This week the two Yr6 pupils looked at their programming so far. They wanted to check that everything worked properly, and so typed in a range of cities around the world to see whether the sun changed size depending on temperature, how much the cloud moved depending on the wind speed and the transparency of the cloud depending on cloud cover.
They noticed after trying several cities that it seemed to work fine, but that they couldn't get the rainfall animation to appear. No matter which city they tried, there seemed to be no rain in world! We even looked on the lightningmaps website to try and locate a city near to a large thunderstorm - but failed!
So, from this we discussed whether it would be a good idea to leave the programming running with the need to type in a city to get the weather - what could a user do if they had a keyboard and mouse available*. They realised that these peripherals would potentially allow users to stop the program and fiddle, and so they had to think of an alternative solution to display weather - at a range of cities - without the user needed to type anything.
They discussed the need for a list (a feature in the variables area of scratch), and perhaps for a single button that a user could press to change the city, but also looked at the number of API calls that could be made and what would happen if this was exceeded.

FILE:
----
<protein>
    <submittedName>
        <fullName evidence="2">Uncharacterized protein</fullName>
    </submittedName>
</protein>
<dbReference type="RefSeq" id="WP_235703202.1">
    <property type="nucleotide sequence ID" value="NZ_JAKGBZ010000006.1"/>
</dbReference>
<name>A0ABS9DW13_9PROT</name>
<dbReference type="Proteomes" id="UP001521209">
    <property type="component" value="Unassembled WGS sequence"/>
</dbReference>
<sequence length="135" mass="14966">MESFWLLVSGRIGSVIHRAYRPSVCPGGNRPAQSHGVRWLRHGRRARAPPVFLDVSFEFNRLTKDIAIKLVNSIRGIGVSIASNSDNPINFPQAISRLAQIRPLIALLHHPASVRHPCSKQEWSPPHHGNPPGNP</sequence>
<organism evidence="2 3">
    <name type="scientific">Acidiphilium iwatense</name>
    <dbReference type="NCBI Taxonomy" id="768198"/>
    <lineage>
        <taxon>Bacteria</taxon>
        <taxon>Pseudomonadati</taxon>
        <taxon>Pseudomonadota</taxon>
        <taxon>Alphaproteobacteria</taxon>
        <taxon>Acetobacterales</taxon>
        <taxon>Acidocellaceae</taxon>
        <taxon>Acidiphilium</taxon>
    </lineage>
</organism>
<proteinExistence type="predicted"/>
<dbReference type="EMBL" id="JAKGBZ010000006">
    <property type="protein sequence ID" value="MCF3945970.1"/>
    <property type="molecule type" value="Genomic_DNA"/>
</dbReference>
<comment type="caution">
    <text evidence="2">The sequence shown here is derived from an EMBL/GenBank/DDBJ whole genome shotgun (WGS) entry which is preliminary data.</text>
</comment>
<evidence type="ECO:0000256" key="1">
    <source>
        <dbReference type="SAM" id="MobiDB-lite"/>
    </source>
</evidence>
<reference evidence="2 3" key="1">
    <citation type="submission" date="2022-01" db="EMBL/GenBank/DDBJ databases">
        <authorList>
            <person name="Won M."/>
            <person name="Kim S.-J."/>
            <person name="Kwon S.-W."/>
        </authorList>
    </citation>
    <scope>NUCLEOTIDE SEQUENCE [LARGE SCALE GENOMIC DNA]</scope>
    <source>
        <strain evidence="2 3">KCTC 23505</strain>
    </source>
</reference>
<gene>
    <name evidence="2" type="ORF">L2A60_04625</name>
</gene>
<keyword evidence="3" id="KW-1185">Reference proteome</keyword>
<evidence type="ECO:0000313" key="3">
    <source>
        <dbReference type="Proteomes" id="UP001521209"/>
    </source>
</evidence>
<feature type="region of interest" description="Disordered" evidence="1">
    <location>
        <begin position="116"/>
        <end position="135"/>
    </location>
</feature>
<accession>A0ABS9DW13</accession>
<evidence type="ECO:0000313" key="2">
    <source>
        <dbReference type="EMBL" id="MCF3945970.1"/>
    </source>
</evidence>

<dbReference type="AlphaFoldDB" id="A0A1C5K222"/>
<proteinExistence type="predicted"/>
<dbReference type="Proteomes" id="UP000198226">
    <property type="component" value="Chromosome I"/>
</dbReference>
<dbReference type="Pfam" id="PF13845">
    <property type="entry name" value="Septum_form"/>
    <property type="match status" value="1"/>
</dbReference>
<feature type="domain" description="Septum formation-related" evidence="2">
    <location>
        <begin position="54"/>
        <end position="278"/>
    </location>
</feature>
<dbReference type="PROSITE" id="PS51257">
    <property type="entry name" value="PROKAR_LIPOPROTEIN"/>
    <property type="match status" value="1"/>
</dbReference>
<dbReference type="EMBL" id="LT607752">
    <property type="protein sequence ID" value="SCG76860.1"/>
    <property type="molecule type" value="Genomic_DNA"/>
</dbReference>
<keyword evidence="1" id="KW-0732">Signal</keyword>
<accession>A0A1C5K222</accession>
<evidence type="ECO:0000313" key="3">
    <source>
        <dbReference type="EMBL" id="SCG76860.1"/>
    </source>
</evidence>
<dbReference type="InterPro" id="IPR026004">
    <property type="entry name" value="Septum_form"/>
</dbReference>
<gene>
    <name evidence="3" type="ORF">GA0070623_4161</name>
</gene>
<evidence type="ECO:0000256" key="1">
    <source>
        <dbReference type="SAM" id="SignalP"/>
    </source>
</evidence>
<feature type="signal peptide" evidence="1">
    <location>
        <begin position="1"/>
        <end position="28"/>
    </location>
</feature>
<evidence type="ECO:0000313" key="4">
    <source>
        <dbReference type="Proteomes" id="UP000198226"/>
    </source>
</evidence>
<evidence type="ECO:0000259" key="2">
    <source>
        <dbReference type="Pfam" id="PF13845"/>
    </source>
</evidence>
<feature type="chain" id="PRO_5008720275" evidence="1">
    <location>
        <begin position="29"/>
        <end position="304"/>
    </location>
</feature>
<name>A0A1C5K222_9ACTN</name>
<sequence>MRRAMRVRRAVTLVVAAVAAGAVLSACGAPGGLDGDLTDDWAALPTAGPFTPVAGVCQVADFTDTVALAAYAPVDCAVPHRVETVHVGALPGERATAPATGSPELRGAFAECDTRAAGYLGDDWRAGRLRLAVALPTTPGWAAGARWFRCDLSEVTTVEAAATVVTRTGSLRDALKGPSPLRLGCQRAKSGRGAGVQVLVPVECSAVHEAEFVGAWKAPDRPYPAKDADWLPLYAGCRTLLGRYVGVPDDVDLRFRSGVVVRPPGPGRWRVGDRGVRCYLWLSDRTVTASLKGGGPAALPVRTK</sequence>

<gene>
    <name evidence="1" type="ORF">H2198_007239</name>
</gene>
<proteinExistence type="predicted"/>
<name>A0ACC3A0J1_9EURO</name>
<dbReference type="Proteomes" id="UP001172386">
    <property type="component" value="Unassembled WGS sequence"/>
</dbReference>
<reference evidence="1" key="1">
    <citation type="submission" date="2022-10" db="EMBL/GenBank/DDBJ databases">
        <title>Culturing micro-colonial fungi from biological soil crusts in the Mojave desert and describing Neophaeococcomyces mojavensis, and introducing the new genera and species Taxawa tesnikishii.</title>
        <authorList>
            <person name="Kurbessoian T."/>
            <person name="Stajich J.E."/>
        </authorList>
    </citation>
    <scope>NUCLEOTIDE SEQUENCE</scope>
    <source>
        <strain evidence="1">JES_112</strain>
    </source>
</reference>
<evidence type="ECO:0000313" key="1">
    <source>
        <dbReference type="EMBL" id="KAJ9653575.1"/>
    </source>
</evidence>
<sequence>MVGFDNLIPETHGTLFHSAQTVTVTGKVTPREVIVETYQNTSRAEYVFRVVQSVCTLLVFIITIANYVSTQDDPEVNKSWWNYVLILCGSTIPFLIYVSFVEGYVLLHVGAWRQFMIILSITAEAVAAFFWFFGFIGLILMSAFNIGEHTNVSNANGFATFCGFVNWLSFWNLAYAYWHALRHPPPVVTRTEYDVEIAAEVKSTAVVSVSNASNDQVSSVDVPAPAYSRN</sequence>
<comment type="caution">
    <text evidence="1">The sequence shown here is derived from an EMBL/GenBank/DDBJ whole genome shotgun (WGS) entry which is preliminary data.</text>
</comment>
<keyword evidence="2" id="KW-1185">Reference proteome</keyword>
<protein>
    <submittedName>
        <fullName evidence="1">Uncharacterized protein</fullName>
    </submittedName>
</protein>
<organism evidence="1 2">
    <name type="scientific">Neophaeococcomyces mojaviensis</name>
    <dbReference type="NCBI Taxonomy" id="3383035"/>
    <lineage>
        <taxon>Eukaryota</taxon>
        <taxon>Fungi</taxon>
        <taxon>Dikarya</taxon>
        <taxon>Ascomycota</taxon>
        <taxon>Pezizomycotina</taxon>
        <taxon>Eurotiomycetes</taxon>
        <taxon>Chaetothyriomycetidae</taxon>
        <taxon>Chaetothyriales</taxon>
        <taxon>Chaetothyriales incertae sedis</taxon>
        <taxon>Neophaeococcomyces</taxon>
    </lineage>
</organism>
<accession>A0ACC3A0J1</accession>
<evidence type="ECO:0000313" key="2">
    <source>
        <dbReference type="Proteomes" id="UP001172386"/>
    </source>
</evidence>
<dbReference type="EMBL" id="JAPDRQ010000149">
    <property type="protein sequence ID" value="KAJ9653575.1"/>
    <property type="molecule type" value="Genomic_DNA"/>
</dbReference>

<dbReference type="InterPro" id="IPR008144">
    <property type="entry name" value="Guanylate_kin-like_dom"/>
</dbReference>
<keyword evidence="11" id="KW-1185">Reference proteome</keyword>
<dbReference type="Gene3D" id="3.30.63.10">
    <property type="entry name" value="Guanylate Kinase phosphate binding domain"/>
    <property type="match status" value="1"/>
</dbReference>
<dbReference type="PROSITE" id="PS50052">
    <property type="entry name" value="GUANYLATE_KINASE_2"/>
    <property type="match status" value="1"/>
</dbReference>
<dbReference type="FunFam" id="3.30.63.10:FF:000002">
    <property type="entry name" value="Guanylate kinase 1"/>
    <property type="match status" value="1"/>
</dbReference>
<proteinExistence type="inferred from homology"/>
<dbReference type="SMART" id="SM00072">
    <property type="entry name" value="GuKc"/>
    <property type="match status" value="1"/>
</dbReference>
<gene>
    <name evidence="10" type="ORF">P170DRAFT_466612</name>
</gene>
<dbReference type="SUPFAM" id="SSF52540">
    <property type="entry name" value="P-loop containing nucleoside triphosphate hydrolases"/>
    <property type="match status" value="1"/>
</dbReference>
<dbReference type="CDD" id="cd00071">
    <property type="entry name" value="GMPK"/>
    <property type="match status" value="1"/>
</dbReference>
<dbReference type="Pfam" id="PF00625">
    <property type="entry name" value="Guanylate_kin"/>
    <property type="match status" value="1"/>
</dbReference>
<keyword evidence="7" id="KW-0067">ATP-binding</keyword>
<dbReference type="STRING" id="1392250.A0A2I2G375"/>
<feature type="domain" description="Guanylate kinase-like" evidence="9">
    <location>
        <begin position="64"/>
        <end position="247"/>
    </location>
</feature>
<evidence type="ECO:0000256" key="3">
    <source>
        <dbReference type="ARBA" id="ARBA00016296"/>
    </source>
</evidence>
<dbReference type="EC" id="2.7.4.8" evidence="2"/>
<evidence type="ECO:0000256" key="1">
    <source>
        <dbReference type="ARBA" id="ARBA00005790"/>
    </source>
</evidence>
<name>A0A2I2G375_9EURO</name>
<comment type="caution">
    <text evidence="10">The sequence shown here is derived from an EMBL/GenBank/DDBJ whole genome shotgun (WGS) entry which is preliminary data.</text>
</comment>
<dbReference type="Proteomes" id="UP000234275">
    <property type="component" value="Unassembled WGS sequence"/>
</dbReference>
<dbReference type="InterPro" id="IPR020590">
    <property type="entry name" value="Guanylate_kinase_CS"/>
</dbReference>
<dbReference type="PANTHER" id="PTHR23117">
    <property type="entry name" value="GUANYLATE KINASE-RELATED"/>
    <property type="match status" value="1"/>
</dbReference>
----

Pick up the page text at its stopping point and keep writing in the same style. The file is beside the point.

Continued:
And so, they began to rewrite the program - this time using a list of preprogrammed cities, and only having the space button working to change the city. They will be continuing with this next week. If all works well, they can then move on to adding a physical button instead of using the space key.
*This led to an interesting question about how the program could be altered if needed, and a demonstration of the built in RealVNC feature that allows my staff iPad to remotely access and alter the Raspberry Pi that is running the weather reporter.